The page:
Interview # 9364
Field Worker: Maurice R. Anderson
Date: November 30, 1937
Name: Mrs. Jane L. Harris
Residence: Pauls Valley, Oklahoma
Date of Birth:
Place of Birth: Mississippi
Father: Alex Erby
Mother: Lucinda Erby
I was born in Mississippi and was fifteen years old at the close of the
Civil War. Before the War ended I was owned by Master Erby, who owned a large farm.
The women had to plow in the field just like the men. After the War ended, my
father and mother stayed and farmed for Master Erby.
I came to the Indian Territory with my husband, Alford Mosley, in
1888. We came from Texas to Pauls Valley on the train. The railroad had been
built through here a year before we came to Pauls Valley. My husband went to work on
the farm for W.G. Kimberlin. Then there were but a few Negroes living in this part
of the country.
Pauls Valley and Whitebead were the places where we bought our groceries.
We didn't have to buy much in that day and time for there was plenty of wild game
and we always had plenty of corn to take to the mill.
The only grist mill then was on the Washita River east of Pauls Valley
about two miles. My husband would take a sack of corn to the mill every two weeks.
At that time there were several farms along the river here and the
prairies were covered with cattle. There were very few roads and no fences to speak
After my husband died I married Nathan Harris, who had come to Pauls
Valley at the close of the Civil War, with a white man named Jonathan Morris. I have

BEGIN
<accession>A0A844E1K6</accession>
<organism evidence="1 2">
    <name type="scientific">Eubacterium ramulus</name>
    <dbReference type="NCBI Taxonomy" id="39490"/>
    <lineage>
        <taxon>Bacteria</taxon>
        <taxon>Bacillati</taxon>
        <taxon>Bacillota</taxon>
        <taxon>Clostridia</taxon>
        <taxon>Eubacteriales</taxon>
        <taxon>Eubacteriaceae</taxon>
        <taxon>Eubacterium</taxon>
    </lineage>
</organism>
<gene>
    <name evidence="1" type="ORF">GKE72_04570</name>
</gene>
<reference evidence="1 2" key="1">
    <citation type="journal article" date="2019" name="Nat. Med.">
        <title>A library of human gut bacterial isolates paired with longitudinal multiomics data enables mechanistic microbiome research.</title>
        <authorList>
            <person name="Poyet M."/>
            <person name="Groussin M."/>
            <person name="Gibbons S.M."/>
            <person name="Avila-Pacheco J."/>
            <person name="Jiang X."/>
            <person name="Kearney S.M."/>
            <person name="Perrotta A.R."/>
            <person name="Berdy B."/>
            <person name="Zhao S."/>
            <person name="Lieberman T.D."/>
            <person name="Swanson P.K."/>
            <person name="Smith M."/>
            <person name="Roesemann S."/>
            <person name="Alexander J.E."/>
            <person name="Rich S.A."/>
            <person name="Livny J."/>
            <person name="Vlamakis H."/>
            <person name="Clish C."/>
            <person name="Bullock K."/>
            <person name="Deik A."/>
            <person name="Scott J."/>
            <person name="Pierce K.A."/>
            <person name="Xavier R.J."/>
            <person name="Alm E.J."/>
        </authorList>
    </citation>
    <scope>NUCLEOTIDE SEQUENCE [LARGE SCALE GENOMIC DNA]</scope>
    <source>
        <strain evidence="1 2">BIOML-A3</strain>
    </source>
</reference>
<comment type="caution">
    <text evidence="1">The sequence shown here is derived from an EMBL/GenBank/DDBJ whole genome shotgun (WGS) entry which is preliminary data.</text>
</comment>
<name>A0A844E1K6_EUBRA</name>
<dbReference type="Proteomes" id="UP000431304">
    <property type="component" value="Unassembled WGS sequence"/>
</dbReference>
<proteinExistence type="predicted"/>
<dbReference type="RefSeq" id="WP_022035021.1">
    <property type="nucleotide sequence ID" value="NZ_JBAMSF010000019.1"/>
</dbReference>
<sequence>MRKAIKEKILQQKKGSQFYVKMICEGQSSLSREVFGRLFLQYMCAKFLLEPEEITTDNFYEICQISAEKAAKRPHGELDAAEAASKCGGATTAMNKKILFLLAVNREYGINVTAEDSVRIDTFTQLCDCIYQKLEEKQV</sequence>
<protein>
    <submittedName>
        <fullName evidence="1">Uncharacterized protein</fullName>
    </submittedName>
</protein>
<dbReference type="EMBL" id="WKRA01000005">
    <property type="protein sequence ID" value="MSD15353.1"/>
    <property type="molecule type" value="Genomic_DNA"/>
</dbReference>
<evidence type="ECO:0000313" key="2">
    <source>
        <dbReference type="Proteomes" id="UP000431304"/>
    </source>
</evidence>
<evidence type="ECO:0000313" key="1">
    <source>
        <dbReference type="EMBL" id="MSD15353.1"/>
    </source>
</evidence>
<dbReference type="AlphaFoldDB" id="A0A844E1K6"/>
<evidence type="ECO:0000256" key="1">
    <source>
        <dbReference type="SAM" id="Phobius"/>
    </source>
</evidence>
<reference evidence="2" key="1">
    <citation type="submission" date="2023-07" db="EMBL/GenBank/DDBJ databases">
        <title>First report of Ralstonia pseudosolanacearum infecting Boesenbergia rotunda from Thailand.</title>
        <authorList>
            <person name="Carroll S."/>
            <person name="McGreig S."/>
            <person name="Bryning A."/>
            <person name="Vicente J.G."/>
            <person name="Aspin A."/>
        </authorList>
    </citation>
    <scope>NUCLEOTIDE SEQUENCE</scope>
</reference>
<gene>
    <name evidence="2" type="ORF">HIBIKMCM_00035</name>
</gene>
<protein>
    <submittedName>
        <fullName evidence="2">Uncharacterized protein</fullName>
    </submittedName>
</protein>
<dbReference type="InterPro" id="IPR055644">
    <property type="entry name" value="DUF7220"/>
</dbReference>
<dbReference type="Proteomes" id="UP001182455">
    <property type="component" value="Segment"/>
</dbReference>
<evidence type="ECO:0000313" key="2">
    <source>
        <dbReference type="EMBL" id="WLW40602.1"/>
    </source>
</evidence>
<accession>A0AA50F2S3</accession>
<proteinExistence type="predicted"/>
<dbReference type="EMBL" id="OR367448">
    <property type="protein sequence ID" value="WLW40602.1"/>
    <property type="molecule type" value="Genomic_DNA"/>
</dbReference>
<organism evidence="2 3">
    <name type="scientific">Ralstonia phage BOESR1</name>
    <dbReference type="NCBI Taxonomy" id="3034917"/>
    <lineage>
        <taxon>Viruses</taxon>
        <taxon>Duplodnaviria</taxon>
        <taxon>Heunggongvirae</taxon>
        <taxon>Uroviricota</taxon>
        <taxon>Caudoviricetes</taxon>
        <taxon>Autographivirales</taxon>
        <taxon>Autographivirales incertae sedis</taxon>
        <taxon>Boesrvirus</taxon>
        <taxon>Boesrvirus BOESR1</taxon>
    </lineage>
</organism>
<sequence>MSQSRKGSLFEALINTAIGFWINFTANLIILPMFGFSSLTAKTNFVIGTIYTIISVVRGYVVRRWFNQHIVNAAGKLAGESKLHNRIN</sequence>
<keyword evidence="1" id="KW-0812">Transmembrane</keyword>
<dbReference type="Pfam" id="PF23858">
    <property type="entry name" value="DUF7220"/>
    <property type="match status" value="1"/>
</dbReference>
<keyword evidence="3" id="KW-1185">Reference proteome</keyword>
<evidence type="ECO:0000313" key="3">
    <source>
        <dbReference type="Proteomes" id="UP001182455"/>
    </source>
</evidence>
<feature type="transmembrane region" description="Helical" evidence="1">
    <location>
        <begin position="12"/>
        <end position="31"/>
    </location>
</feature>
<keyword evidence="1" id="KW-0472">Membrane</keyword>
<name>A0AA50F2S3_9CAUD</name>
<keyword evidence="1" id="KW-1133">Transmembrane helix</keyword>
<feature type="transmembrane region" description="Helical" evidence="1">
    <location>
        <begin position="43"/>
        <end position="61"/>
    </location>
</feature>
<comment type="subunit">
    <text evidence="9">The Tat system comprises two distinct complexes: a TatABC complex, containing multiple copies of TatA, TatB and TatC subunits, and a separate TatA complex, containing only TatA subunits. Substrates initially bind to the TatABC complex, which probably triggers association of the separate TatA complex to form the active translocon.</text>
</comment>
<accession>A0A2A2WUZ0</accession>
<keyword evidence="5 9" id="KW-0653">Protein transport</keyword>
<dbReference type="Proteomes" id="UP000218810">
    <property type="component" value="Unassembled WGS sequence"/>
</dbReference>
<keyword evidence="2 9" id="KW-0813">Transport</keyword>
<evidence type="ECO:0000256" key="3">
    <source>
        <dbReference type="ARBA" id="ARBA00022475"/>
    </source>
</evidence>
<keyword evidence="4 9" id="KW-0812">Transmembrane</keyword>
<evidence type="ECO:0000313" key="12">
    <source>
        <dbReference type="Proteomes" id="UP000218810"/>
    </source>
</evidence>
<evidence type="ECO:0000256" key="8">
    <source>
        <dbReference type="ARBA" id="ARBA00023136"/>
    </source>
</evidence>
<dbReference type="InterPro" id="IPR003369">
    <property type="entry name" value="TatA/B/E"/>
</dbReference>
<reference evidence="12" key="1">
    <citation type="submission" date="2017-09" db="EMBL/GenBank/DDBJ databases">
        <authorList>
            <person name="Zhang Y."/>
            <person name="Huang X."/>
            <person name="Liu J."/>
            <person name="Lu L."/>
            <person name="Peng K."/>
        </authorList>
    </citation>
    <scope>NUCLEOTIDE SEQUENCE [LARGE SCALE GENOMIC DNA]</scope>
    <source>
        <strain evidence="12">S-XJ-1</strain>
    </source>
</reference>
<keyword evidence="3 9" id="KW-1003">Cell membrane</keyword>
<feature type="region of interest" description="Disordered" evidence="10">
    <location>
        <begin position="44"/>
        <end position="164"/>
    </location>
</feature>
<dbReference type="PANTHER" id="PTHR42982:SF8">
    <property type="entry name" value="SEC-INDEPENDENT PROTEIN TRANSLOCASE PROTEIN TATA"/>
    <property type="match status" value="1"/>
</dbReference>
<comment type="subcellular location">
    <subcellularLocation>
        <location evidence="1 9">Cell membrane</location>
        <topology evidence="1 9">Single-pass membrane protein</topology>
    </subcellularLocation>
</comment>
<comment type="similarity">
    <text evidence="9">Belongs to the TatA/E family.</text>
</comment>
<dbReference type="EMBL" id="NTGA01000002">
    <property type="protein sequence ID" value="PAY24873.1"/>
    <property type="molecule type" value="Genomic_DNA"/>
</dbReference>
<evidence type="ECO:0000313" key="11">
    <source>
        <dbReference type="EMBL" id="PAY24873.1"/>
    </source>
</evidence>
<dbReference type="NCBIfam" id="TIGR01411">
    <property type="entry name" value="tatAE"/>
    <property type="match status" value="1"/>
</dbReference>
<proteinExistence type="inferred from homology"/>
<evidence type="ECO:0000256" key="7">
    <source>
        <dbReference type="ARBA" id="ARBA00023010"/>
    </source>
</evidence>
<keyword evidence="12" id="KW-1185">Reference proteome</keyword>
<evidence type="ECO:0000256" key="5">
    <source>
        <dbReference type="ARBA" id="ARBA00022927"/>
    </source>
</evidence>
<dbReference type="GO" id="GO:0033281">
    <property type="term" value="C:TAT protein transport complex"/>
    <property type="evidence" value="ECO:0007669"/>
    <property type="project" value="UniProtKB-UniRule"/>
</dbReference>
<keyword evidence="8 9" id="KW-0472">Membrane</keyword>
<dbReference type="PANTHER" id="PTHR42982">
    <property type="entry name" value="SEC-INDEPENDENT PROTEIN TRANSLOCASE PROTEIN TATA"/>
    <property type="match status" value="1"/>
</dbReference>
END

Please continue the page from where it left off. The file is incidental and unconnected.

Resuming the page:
heard him say that Smith Paul was the only man living in this valley at that time and that
he lived in a two-wheeled wagon and had one saddle horse and a yoke of steers.
Nathan helped Mr. Morris turn under three hundred acres of sod for Mr. Paul and
plant it in corn. After the corn was planted, Nathan helped Mr. Paul build his first
house, a one-room willow log house without a door and the house had a dirt floor with a
deer hide hung up for the door.
Nathan told me he worked two years for Mr. Morris, farming for Mr. Paul.
Corn was all they raised and it was sold to the Government at Fort Sill and Fort
Arbuckle. The soldiers would come from both places and haul the corn. In this
way Nathan said, he got acquainted with several of the soldiers from both forts and one of
the soldiers from Fort Arbuckle gave him a sword. This soldier was later killed by
the Indians after he was sent to Fort Sill.
After Nathan and Mr. Morris had made two corn crops for Mr. Paul, Mr.
Morris moved on up the river west of where Maysville is now and Nathan stayed on and
worked for Mr. Paul. By this time there were two or three families living in this
valley. There were no stores here then. I have heard Nathan say there was a
trading post on the river later named Cherokee Town. When Nathan came here there
were lots of Indians camped on the river around where this trading post was. W.G.
Kimberlin was among one of the first to settle here after Nathan came here and after Mr.
Kimberlin settled here, Nathan went to work for him.
In the early days after Mr. Kimberlin came here I have heard Nathan say
that Frank and Jesse James visited at Mr. Kimberlin's home several times. Nathan's
job was to take care of their horses when they would visit Mr. Kimberlin and they would
always give him a plug of tobacco as Jesse always had plenty of chewing tobacco in his
saddle bag. Both Frank and Jesse carried two six shooters, one strapped on each side
of their saddle.
After Nathan and I were married, Mr. Kimberlin built us a house where West
Town of Pauls Valley is now and gave it to us and I still live in that house.